• Due to the efforts of many in reducing pollution and monitoring water quality, shellfish harvesting was re-opened in northern Hempstead Harbor in 2011 after being closed for more than 40 years.
  • Garvies Point Preserve includes 62 acres of glacial moraine covered by forests, thickets, and meadows. Wooded areas, which exhibit various stages of succession, contain sixty species of trees as well as numerous shrubs, vines, and wildflowers. High cliffs along the shoreline display erosional features such as alluvial fans, talus slopes, and slumping caused by ancient multicolored clays oozing from the beach.
  • In 1939, a Superfund Site located on Hempstead Harbor was used to store various waste hazardous products. Since 2003 NOAA has worked with the EPA and the Town of North Hempstead on cleaning up this site and restoring the wetlands of Hempstead Harbor. More information can be found here and here.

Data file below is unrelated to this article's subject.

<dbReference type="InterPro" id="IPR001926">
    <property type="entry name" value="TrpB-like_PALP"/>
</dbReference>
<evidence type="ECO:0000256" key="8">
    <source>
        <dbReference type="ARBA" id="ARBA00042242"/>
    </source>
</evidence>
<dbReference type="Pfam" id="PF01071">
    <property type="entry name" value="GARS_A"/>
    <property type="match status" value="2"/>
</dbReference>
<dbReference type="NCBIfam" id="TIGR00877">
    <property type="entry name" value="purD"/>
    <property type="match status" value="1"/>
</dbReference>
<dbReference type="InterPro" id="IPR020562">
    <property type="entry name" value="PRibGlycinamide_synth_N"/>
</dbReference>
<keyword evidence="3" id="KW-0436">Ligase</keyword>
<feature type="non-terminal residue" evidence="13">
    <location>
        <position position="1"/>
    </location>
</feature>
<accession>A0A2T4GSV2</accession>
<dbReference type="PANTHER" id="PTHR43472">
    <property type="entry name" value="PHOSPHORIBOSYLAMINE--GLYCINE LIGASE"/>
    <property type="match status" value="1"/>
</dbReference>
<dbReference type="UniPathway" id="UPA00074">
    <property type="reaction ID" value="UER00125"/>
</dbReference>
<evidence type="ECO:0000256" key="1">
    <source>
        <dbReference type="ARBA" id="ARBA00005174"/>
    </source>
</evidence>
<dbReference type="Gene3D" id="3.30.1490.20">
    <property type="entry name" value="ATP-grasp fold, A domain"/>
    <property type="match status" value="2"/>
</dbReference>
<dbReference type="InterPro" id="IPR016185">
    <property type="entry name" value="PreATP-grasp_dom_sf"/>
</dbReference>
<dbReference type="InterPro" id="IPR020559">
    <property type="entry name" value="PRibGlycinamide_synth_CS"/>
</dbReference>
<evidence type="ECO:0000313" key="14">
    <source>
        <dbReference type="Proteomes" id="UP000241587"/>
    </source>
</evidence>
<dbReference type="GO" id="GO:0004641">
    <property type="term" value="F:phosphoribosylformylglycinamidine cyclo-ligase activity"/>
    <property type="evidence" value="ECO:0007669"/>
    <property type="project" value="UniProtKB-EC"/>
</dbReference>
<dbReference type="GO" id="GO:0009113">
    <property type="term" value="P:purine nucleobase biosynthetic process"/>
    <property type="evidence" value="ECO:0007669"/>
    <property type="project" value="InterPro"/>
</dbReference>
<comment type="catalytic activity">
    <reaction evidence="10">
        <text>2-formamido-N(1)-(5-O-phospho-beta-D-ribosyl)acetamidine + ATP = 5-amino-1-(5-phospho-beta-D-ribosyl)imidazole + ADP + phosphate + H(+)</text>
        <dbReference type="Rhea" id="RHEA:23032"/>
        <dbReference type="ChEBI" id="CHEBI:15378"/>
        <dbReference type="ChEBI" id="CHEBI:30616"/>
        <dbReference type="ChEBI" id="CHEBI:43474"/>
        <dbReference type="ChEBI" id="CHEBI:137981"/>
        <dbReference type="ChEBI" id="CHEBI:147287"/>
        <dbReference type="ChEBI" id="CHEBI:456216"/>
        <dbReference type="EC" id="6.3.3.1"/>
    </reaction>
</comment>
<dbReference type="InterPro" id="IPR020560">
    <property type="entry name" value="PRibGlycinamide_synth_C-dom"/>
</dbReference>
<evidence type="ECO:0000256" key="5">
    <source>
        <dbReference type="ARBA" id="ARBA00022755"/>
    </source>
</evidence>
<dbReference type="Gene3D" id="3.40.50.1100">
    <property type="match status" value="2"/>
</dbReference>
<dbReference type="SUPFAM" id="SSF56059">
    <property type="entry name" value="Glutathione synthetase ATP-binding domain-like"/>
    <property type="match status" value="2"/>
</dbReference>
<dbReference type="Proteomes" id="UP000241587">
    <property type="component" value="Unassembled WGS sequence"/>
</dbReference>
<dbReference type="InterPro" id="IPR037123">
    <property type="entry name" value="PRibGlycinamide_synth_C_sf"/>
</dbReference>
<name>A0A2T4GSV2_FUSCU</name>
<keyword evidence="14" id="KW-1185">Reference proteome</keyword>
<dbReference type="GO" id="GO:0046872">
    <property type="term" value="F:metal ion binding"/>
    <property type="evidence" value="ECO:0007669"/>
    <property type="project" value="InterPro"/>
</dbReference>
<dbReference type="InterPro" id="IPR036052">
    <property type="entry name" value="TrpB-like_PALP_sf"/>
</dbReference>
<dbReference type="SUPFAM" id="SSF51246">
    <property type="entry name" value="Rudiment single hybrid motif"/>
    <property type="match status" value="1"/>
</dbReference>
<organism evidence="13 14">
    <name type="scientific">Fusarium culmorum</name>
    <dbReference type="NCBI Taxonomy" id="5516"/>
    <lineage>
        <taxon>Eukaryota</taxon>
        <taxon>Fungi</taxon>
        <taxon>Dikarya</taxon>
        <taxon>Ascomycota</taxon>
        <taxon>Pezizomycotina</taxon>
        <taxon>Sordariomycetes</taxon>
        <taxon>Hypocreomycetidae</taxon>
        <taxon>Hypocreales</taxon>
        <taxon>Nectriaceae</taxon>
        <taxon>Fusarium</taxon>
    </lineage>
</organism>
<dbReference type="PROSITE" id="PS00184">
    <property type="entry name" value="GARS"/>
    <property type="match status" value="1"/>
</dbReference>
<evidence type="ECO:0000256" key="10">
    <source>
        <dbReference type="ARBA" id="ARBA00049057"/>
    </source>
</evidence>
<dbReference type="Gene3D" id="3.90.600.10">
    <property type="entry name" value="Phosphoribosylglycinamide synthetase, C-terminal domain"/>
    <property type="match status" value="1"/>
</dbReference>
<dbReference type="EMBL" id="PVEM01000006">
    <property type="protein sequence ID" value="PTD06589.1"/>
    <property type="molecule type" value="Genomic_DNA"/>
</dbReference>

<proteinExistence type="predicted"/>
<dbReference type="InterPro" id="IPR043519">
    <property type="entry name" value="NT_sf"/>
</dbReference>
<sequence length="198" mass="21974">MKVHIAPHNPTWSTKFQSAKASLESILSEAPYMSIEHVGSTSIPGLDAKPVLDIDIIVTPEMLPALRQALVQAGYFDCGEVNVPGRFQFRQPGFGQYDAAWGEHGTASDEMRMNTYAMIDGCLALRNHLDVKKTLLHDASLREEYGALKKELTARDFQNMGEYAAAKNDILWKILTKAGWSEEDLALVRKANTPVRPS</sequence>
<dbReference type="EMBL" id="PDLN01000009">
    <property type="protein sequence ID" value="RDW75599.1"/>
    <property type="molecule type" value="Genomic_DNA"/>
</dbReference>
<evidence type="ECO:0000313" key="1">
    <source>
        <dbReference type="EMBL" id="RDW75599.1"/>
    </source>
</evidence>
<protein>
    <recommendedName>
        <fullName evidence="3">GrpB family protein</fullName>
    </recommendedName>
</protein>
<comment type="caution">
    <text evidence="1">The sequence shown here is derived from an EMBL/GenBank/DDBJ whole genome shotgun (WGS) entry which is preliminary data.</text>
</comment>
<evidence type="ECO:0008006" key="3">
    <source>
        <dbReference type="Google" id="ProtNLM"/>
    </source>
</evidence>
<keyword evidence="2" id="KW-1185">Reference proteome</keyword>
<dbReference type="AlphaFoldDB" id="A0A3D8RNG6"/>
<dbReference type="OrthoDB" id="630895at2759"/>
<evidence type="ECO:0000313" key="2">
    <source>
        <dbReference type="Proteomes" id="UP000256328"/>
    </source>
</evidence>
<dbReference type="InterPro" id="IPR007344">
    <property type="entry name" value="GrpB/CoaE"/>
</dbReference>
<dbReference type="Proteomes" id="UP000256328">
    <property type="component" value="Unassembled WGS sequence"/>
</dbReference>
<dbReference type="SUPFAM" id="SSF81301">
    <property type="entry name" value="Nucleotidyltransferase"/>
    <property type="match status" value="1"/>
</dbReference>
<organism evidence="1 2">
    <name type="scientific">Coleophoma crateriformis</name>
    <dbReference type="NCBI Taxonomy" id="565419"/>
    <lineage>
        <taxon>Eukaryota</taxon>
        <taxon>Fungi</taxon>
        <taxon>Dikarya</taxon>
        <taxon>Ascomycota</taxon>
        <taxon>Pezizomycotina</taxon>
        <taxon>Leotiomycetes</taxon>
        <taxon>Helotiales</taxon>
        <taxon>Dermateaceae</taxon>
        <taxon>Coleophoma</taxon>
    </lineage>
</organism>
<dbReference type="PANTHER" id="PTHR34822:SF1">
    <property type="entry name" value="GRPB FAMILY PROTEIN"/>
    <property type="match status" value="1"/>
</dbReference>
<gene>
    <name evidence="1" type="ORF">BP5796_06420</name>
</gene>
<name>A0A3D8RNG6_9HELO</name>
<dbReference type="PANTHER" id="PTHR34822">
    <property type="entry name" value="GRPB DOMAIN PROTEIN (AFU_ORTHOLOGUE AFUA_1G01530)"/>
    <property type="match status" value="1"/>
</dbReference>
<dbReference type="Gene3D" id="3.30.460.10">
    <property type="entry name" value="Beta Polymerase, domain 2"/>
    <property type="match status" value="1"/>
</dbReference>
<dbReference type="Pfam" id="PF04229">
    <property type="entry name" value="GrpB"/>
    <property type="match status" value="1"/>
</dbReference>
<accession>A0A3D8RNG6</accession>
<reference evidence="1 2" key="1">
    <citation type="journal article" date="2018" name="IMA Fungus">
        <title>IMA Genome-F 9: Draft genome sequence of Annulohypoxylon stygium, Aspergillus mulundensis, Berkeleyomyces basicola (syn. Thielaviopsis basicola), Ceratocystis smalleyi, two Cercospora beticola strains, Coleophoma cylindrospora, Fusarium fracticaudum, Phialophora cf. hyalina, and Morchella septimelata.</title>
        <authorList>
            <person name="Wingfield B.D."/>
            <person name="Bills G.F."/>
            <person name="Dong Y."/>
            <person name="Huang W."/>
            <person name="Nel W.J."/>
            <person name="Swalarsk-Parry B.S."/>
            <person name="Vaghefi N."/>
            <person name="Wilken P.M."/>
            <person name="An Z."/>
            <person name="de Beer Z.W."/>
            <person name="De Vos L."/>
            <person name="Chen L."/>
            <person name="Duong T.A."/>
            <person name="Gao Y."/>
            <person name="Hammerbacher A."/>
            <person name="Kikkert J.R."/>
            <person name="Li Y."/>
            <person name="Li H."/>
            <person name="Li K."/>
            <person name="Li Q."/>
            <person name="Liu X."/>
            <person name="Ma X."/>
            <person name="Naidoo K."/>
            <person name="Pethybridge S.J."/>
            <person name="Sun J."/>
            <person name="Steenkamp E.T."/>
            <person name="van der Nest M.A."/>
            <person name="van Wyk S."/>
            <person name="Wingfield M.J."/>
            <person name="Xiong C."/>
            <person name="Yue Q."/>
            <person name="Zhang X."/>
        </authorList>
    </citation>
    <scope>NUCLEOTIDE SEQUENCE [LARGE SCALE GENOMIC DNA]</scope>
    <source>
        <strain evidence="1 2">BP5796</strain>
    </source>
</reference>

Recreational Opportunities
  • Swim, boat, or kayak at the public beaches and natural areas in Hempstead Harbor.
  • Visit the many beaches in Sea Cliff, one of the villages on the Harbor.
  • Enjoy North Hempstead Beach Park, a 34-acre park with a sandy beach, fishing pier, boat ramp, picnic area, and basketball courts.
  • Visit Tappen Beach Park, which features a public marina, swimming beach, playgrounds, and picnic areas on 25-acres of land.
  • Explore Sands Point Preserve, which exhibits natural and landscaped areas, with six trails traveling through woods, fields, and beaches around Long Island Sound.
  • Golf at Harbor Links, a publicly-owned championship golf course.
  • Hike or bike along 5-6 miles of trails within Hempstead Harbor woods, created by C.L.I.M.B. and the Town of North Hempstead.
Dive Deeper